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Art and science mingle at Flagstaff’s 'I Heart Pluto' festival

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Dan Durda
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Dan Durda created the concept art for a postage stamp showing Pluto and the New Horizons spacecraft.

Flagstaff is showing its love for Pluto with a ten-day festival that includes science talks, an art show, and a specially crafted beer. It’s to celebrate the 92nd anniversary of Pluto’s discovery at Lowell Observatory. One of the speakers at the “I Heart Pluto” Festival is artist and astronomer Dan Durda. He spoke with KNAU’s Melissa Sevigny about how art can help scientists imagine whole new worlds.

Back in 1930 when Pluto was first discovered, what did artists think it might look like?

I think we were still in the mode of having not yet seen the planets up close, we were still living in the telescopic age of planetary astronomy. I think we were limited in our imaginations; nature is always far more imaginative than we are. I think when Pluto was first discovered, of course the reality of the understanding that this is a place very, very far from the warmth of the sun, so one expects it to be frozen place, a cryogenic place, knowing what the temperature should be. I think our bias toward thinking about a frozen world was rather boring. Imagining a little cratered, boring, iceberg planet, a snowy wasteland, an icy wasteland. That was about as far as people were allowing themselves to imagine.

So the New Horizon mission a few years back that flew by Pluto, I think came as a surprise to a lot of people. How did that change the way people were thinking about Pluto?

It did. We began to dare to dream that Pluto might be interesting. What New Horizons showed us, yet again, is that nature is always better at daring and dreaming than we are. As interesting as we thought Pluto might be, it turned out to be even more interesting, with glacier flow and cryovolcanoes, and this beautiful blue atmosphere. We knew there was an atmosphere there, but I don’t know that anybody dared to dream that it would be that pretty, so to speak. Yet again showed us the reason we go and explore is to learn these new things and be surprised and be awed.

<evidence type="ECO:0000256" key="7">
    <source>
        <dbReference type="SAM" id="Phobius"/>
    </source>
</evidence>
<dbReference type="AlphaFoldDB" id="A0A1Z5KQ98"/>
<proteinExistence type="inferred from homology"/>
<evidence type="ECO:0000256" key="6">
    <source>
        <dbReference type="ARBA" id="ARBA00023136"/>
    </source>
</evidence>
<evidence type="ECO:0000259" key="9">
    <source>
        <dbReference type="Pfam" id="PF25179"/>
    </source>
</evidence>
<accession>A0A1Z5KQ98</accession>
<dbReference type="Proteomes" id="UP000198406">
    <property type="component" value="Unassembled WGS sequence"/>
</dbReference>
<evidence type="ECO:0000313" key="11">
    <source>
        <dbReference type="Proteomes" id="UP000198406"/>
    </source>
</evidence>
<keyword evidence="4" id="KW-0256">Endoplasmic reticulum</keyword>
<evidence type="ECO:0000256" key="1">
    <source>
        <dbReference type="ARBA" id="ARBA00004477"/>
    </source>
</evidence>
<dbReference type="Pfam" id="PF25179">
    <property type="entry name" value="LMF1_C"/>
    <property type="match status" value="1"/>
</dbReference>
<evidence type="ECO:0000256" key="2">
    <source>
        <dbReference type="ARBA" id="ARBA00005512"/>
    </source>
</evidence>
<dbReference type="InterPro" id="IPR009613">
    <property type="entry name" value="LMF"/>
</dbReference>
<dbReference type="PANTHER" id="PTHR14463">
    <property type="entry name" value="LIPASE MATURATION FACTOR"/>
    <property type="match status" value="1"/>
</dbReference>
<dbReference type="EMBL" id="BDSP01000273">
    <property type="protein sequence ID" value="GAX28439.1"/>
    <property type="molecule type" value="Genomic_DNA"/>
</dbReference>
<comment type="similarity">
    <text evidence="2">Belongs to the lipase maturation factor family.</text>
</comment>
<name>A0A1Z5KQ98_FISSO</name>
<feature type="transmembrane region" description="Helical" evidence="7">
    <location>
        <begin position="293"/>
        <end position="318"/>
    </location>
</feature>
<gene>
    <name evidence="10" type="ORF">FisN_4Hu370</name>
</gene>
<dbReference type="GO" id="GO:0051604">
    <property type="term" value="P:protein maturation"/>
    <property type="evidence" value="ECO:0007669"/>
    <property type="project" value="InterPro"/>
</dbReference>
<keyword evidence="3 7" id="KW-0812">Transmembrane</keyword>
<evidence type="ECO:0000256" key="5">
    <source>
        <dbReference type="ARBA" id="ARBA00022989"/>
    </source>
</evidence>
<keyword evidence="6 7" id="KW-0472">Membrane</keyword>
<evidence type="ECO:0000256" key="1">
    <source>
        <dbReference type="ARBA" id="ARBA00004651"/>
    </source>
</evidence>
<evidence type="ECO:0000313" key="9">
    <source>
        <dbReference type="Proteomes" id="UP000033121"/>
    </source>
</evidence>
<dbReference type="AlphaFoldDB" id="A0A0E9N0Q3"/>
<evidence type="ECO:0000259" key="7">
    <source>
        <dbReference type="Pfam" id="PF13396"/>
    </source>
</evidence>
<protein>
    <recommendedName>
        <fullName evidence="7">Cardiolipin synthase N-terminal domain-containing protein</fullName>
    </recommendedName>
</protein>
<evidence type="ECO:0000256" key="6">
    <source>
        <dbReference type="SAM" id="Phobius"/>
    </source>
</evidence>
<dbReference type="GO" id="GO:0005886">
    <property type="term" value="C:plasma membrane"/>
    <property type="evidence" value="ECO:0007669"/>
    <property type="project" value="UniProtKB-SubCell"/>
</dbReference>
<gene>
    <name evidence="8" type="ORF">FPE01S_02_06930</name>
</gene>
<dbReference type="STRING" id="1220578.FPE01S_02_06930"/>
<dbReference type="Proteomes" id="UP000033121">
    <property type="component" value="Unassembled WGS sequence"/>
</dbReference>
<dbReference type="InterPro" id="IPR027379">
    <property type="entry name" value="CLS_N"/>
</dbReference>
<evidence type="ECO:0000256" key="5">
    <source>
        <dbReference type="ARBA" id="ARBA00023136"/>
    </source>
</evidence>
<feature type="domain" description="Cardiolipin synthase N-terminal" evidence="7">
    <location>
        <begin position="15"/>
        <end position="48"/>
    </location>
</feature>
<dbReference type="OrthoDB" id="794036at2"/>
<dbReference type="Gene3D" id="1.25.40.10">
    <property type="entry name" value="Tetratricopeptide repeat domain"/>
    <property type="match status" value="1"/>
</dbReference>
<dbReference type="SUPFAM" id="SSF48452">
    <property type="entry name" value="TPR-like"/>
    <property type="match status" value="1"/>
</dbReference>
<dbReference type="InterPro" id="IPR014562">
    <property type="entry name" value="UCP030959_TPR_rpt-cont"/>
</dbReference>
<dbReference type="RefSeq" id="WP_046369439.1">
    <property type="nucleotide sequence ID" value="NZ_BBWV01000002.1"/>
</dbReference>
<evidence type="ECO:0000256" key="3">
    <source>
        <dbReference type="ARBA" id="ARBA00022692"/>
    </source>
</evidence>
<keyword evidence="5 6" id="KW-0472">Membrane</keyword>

A painting of a pale, cratered planet with a faint atmosphere and a dark moon rising above it, beneath a dark sky splattered with stars.
Dan Durda
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Dan Durda's envisioning of Pluto and Charon in advance of the New Horizons mission

Exoplanets are so much further out than Pluto is; we don’t have the technology to get to them. Do you think we’ll have to rely on artists for ideas of what exoplanets look like?

Yeah, for a very long time. We already are getting direct images of exoplanets, but of course they’re—the way we were with Pluto back in 1930, it’s just a dot of light…. But now we’re actually beginning to learn about the composition of their atmospheres, and we know their temperatures. We can begin to help imagine what these places might ne like. So yeah, we’re limited to the artwork for now, but that’s inspired and informed by the science itself.

We really think of science and art as separate or maybe even in conflict with each other. How do think science can benefit from art, and vice versa?

Science by its very nature, I always remind people, science is not a noun, it’s not just this collection of facts and knowledge, it’s a verb, it’s an activity, it’s a very creative human enterprise. Well, so is art and that sort of expression. The artwork can help inspire and excite and generate new ideas in exploration, and the exploration itself, we see it reflected in the history of astronomical art. Pluto is a great example, we can see the artwork itself, the depictions of Pluto itself, evolve with time as we learn more and more, through our scientific, investigations of what that world is really like. They really do interact with each other in a very intimate and very important way.

Dan Durda, thank you so much for speaking with me.

Thank you very much, Melissa, it was great.

Dan Durda will speak virtually at the festival on Saturday, February 12 at 7pm MST. Find a complete schedule of events here: https://iheartpluto.org/schedule

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Melissa joined KNAU's team in 2015 to report on science, health, and the environment. Her work has appeared nationally on NPR and been featured on Science Friday. She grew up in Tucson, Arizona, where she fell in love with the ecology and geology of the Sonoran desert.